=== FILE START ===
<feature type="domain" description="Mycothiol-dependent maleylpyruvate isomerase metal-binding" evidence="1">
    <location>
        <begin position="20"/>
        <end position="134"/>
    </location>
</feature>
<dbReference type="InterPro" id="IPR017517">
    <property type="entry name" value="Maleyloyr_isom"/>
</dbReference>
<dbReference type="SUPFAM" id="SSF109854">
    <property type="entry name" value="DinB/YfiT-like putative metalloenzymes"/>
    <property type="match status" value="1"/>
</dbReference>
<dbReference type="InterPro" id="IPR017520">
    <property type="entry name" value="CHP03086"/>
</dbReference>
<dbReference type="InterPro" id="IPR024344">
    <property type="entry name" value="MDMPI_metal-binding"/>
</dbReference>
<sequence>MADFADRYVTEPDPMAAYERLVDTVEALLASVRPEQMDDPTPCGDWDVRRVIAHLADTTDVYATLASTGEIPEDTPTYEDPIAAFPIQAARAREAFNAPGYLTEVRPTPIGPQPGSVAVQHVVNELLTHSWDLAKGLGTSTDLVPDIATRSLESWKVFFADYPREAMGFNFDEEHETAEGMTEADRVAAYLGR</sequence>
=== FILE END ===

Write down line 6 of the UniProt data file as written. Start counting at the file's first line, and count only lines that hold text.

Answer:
</feature>